Nick Grant, Director of Marketing at eFuneral, has shifted his team's focus from when and where they work to objectives and outcomes — despite the majority of them living close to eFuneral's office in Des Moines, Iowa. The marketing team has started to leverage JIRA, a project management software typically used by developers, to turn tasks into a "ticket."

“If we're running a campaign, then we're creating tickets for the entire campaign. We're breaking down those tickets into what's needed whether it's copy for multiple emails or design for a landing page,” Grant said. It also doubles as a creative brief because there’s space to describe what needs to be done. Assets can be dropped in, and it’s an efficient way to provide information, track progress and obtain feedback from multiple team members all in one place.

“Purely from a logistics standpoint, I think it's great,” he said. However, it isn’t necessarily helpful in measuring the success of these campaigns at all as functionally it’s more for development teams.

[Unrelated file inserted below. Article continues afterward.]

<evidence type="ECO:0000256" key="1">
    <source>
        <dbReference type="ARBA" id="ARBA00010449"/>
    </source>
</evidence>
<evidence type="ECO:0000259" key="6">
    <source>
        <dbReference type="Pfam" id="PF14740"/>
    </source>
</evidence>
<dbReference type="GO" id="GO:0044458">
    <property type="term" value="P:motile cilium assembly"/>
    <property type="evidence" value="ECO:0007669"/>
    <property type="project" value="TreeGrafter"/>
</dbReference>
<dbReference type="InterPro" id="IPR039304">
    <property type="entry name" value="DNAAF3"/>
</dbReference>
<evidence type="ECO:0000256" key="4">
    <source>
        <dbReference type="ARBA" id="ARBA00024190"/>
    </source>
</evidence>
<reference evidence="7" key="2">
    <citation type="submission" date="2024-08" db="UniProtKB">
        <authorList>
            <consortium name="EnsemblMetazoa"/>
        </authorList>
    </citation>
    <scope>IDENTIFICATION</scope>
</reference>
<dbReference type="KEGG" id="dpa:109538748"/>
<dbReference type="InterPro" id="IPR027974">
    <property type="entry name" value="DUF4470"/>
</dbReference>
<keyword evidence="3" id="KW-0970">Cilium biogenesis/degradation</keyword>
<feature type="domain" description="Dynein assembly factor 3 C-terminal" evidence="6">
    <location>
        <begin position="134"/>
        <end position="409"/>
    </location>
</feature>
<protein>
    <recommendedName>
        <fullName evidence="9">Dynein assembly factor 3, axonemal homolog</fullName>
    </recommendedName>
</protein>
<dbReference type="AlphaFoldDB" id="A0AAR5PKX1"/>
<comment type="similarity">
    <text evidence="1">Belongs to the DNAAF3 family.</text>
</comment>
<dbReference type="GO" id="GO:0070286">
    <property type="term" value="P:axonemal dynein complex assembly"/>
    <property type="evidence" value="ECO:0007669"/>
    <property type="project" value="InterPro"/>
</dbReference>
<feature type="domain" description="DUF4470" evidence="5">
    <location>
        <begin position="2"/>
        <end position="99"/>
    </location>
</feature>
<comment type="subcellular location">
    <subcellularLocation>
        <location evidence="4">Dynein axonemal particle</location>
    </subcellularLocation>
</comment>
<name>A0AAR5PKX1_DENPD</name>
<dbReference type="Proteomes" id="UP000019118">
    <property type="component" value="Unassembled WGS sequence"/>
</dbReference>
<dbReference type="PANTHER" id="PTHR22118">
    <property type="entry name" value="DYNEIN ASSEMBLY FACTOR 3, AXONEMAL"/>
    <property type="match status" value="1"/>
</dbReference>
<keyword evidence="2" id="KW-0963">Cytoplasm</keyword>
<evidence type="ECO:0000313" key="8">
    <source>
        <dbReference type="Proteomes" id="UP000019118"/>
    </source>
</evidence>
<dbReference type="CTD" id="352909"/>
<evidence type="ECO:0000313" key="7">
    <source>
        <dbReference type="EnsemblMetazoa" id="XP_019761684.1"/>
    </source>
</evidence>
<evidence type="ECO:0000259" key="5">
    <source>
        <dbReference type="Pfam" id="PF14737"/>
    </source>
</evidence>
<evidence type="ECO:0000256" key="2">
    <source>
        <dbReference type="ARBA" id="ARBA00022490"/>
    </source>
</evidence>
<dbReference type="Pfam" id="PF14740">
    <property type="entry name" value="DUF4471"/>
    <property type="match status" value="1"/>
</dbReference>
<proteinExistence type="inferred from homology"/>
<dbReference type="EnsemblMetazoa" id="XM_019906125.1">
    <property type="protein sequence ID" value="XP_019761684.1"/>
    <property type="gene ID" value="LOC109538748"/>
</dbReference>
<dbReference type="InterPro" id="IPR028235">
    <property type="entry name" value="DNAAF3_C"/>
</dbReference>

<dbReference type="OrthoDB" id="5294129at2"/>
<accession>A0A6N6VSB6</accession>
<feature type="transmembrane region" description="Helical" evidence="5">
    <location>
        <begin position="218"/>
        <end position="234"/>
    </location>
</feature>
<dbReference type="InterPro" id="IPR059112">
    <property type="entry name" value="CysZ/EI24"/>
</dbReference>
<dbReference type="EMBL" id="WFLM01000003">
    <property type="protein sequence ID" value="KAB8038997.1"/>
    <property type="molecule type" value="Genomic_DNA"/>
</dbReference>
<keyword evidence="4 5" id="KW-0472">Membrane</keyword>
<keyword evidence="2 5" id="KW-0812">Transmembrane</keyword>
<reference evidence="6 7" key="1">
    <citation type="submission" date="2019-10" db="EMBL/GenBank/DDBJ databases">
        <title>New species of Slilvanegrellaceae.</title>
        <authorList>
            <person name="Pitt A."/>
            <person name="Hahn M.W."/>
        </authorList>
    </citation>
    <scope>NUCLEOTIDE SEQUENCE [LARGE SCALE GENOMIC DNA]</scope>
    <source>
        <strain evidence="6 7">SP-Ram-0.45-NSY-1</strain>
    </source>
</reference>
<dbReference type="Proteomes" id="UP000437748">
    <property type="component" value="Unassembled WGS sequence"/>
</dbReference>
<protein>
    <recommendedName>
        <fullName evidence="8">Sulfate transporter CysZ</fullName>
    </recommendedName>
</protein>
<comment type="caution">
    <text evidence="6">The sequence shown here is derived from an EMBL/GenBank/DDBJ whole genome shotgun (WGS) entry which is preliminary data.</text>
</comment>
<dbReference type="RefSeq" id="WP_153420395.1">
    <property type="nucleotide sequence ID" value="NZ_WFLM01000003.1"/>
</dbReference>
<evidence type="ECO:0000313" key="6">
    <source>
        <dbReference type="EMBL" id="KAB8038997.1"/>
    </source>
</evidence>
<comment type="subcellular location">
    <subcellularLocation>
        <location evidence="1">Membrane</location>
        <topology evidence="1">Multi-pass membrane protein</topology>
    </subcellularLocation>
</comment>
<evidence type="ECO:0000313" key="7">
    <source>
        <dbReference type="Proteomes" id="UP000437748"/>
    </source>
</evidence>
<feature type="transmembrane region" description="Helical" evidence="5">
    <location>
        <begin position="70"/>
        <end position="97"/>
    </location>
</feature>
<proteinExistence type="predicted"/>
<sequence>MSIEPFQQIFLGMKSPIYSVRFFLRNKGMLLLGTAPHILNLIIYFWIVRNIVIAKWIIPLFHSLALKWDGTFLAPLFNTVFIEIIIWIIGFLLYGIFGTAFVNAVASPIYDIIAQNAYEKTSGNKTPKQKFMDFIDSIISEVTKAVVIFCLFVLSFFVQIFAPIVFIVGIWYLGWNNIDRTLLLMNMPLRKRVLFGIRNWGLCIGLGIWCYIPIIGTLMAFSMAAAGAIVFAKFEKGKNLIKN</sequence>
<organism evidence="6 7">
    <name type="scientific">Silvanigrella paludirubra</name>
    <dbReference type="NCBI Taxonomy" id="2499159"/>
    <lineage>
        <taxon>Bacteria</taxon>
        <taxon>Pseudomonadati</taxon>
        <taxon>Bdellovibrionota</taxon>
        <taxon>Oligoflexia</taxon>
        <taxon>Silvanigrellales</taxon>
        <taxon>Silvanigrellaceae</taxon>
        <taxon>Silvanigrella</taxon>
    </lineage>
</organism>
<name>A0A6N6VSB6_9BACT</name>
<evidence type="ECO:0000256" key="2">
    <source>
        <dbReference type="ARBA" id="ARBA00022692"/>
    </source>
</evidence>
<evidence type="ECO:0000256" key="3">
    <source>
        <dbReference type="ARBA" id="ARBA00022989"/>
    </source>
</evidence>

“If dev is fixing an issue, was the issue fixed? Yes. Then, it's done. It’s fixed. Nothing needs to be reworked. Whereas, marketing is more subjective,” he said. There are still questions upon completion of tickets with his team. “Is the content done in a way that we feel will resonate with our target audience? I do feel like it's a good way of tracking the work, what's being done, and what else needs to be done as projects move from one team to another.”

The power of trust

Becoming more outcome-based and deprioritizing where employees are located and how they spend every minute of their time requires a great deal of trust, particularly if a company is transitioning from being on-site. This trust can be challenging to build during the application process and with new hires. At Slowtide, Spencer says they’ve become more thorough throughout the hiring process, as he’s taken on more human resources duties for the startup.

Although Slowtide's founders had established a culture with a degree of autonomy before Covid-19 shut offices down, Spencer said hiring now requires more checks and balances. “It's a bit more rigorous to make sure that when we do hire the person, that they're going to succeed in this new landscape,” he said.